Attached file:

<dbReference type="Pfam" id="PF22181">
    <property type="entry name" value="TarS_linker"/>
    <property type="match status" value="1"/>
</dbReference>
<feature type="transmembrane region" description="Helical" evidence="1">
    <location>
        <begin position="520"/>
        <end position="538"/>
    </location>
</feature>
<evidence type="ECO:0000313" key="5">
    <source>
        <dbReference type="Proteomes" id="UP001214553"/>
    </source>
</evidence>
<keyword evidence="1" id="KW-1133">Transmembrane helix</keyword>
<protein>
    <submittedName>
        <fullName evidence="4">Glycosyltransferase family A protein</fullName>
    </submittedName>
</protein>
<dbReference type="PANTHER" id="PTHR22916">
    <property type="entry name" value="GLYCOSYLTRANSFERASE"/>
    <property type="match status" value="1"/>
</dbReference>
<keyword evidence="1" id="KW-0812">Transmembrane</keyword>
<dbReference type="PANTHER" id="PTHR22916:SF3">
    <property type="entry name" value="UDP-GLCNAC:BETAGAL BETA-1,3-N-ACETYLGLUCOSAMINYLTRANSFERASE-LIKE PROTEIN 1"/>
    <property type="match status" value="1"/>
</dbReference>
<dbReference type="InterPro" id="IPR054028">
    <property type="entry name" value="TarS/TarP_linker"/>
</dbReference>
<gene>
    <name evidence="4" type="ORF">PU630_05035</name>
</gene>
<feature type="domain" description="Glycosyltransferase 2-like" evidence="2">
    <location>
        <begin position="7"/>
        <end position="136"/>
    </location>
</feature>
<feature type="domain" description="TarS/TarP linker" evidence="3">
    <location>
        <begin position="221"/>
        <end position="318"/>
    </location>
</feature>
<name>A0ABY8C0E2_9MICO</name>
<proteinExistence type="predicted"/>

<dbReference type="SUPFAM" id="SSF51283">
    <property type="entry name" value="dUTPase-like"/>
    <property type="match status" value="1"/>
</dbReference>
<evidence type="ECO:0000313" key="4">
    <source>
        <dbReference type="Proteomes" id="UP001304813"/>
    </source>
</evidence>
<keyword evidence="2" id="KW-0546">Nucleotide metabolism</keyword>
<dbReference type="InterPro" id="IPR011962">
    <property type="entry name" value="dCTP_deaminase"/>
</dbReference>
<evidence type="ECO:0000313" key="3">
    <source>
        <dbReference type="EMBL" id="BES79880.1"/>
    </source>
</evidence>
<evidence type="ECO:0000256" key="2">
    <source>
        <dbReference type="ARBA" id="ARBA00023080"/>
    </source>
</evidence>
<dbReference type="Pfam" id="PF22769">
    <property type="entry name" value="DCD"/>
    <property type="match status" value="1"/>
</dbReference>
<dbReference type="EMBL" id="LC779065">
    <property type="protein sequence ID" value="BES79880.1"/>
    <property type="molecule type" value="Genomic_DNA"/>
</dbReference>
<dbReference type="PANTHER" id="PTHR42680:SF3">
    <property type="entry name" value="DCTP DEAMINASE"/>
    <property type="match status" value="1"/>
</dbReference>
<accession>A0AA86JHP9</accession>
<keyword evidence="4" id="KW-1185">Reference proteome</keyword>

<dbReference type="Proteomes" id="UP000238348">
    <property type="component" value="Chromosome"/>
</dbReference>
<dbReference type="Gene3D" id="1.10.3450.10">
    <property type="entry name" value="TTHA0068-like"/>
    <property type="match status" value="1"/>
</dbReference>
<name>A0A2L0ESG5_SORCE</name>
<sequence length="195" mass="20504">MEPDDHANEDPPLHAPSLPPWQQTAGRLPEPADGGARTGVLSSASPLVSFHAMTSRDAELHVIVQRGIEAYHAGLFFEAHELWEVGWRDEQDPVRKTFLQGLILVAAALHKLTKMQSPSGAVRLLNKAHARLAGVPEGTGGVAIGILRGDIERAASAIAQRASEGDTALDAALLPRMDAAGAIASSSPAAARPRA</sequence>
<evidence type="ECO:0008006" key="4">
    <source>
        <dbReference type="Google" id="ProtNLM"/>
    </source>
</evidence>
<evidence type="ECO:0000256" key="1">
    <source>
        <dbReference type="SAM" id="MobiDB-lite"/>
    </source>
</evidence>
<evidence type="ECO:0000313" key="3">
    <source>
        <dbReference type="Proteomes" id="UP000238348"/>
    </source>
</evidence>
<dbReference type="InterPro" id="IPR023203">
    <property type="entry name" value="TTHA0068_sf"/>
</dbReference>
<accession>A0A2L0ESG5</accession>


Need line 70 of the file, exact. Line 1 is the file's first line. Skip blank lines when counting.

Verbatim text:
    <source>